On the Moon

Moondance 1A group of moonstruck locals climbed to the top of the park Sunday night to view the rising of the super moon. In Italo Calvino’s short story “The Distance to the Moon “ (1965), the characters climb to the moon from Earth using ladders:

“Climb up on the moon? Of course we did. All you had to do was row out to it in a boat and, when you were underneath, prop a ladder against her and scramble up.”

It’s the same moon Leonard Cohen had in mind when he sang,

“Ah, they’ll never, they’ll never ever reach the moon, at least not the one that we’re after.”

But which moon are we after?

In Buckminster Fuller’s book “Nine Chains to the Moon” (1963), he explains the title:

“A statistical cartoon would show that if, in imagination, all of the people of the world were to stand upon one another’s shoulders, they would make nine complete chains between the earth and the moon. If it is not so far to the moon, then it is not so far to the limits, – whatever, whenever or wherever they may be.”

Fuller may have climbed up to the moon to write some of his books.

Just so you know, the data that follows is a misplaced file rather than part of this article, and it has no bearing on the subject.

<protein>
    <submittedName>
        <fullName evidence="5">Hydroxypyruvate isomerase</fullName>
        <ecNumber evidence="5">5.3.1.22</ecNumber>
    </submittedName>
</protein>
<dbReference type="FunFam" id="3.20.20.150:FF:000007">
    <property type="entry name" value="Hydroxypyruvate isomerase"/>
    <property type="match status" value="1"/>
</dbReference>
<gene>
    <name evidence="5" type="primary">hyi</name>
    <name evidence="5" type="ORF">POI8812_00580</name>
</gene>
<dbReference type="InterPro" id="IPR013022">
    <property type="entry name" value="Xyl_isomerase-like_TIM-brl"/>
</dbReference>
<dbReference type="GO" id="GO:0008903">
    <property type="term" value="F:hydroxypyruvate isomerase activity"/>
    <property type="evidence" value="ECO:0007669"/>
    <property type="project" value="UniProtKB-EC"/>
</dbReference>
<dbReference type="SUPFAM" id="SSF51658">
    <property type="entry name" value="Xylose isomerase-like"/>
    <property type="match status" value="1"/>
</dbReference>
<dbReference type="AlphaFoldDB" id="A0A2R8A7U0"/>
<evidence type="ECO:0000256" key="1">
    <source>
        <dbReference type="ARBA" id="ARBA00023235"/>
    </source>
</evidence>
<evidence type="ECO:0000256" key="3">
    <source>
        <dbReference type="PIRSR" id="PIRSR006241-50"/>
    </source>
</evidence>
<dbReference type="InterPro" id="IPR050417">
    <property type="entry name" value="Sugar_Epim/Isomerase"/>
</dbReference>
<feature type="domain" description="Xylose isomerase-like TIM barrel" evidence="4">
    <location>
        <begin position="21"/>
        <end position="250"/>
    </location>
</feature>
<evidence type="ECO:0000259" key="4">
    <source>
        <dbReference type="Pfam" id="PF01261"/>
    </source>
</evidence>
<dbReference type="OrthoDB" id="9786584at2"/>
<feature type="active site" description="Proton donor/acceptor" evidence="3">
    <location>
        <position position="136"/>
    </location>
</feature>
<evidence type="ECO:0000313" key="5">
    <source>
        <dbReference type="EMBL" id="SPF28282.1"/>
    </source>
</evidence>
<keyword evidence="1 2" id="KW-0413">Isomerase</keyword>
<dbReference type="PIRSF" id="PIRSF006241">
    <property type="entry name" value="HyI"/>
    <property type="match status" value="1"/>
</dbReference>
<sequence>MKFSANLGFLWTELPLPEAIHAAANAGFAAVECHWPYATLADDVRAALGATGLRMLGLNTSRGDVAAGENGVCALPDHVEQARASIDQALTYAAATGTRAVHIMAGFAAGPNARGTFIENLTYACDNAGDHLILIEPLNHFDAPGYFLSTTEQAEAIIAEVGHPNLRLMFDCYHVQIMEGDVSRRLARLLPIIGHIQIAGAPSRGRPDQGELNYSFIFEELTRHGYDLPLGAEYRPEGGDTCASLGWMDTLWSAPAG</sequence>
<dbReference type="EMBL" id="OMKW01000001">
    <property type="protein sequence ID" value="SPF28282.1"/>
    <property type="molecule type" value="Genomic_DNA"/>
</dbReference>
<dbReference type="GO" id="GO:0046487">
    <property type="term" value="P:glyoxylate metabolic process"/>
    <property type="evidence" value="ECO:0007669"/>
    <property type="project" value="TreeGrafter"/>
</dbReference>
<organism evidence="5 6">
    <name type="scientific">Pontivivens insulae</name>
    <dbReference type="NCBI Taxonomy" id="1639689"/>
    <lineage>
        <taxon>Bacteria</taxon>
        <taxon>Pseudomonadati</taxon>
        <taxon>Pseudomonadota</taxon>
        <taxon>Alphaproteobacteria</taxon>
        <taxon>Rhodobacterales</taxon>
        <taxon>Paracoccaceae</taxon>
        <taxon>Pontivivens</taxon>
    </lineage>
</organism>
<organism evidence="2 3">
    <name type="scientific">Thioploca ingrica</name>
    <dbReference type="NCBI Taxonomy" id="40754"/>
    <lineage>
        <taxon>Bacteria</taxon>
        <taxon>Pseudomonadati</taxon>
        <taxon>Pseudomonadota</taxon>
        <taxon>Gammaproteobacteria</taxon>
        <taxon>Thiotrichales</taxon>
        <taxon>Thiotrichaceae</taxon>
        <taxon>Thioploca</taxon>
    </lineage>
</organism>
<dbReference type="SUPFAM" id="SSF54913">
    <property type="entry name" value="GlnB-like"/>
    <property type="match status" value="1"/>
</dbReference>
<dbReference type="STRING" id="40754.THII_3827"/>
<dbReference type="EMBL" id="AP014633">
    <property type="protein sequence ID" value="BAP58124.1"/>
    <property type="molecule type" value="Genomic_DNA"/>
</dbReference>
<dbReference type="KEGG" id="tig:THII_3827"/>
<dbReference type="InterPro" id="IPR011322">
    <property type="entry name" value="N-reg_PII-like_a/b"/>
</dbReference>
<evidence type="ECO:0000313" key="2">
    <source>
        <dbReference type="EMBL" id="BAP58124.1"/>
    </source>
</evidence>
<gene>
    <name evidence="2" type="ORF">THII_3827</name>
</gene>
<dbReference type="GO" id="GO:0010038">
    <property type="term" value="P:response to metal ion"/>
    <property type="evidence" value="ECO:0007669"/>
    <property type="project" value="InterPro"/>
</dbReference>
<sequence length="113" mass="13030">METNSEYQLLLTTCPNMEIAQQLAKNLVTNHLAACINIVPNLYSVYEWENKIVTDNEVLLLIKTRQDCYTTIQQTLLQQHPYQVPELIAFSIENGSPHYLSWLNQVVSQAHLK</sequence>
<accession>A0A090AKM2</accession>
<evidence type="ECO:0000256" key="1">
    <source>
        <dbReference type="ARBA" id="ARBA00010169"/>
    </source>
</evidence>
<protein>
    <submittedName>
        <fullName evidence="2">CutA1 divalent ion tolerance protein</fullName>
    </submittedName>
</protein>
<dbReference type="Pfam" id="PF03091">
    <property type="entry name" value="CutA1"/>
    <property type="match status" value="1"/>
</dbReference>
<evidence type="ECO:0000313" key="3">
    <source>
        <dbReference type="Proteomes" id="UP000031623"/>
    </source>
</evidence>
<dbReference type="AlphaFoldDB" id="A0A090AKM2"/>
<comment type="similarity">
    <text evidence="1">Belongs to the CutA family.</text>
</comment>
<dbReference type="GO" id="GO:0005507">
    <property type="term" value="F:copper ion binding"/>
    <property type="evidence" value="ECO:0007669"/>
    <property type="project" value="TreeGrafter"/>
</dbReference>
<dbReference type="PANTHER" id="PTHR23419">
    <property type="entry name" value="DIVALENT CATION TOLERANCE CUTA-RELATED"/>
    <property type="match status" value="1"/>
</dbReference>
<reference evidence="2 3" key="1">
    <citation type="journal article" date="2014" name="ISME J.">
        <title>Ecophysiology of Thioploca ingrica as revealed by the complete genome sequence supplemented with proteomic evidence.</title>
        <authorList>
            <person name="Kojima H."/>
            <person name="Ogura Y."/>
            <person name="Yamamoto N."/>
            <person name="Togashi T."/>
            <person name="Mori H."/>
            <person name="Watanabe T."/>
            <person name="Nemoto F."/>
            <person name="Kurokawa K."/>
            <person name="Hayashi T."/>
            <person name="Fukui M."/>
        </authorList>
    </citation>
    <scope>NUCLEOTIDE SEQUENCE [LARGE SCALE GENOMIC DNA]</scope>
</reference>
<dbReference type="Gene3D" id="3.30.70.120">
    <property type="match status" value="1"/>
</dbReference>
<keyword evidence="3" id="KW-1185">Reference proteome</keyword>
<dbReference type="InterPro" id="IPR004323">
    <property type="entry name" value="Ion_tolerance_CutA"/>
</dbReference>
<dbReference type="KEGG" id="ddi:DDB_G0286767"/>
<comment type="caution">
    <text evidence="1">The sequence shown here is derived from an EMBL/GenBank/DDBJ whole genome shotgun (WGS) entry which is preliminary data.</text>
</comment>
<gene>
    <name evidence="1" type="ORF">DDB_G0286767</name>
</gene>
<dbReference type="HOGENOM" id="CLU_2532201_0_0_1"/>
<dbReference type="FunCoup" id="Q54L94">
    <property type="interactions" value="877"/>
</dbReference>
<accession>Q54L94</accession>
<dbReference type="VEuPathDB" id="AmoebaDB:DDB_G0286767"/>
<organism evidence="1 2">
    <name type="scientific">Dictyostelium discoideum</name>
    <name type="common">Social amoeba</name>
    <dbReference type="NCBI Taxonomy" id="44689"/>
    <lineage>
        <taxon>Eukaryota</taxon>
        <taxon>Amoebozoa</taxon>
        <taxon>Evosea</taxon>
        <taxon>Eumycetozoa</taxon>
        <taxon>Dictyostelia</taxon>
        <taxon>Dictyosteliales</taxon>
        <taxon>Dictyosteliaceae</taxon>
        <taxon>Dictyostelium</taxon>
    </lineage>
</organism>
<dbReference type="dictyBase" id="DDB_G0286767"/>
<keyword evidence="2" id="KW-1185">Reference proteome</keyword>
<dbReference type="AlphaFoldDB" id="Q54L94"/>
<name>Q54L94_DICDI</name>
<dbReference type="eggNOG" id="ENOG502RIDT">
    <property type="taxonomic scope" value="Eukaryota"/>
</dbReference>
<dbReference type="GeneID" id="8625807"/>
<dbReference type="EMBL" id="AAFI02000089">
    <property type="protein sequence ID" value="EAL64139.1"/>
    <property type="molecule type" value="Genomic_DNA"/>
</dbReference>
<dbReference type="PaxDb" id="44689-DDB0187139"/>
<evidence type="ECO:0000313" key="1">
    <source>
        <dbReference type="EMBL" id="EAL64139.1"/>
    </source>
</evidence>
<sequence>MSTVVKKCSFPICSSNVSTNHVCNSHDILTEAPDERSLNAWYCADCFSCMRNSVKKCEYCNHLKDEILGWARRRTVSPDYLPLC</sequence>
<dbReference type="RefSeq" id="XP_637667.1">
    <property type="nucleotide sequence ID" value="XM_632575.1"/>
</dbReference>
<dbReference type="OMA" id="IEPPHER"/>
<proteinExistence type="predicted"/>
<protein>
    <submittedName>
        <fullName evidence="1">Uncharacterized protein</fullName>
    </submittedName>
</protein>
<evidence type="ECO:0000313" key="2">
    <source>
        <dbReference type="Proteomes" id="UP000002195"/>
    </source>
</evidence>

When the Brooklyn Dodgers first arrived in Los Angles, they played in the Coliseum, which was not built for baseball, and the fence in left field was so close that a screen was put up so homers would not be too easy. But a Dodger player named Wally Moon cleared the fence so often his homers came to be called “Moon shots.” The Space Race was on.

For most, the dark side of the moon will remain forever dark. Apollo 8 circled the moon late in 1968, the year of the Tet Offensive, so there were other things on minds besides the moon. Eric Sevareid, for one, was unimpressed with the promise of pics from the dark side of the moon. From his short article, “The Dark Side of the Moon” (if following link, scroll about ¼ down):

“There is, after all, another side— a dark side — to the human spirit, too. Men have hardly begun to explore these regions; and it is going to be a very great pity if we advance upon the bright side of the moon with the dark side of ourselves, if the cargo in the first rockets to reach there consists of fear and chauvinism and suspicion. Surely we ought to have our credentials in order, our hands very clean and perhaps a prayer for forgiveness on our lips as we prepare to open the ancient vault of the shining moon.”

Of course, as it turned out, the dark side was no different than the bright side. Go figure. Speaks more to the mystery of metaphor than to the mystery of the moon.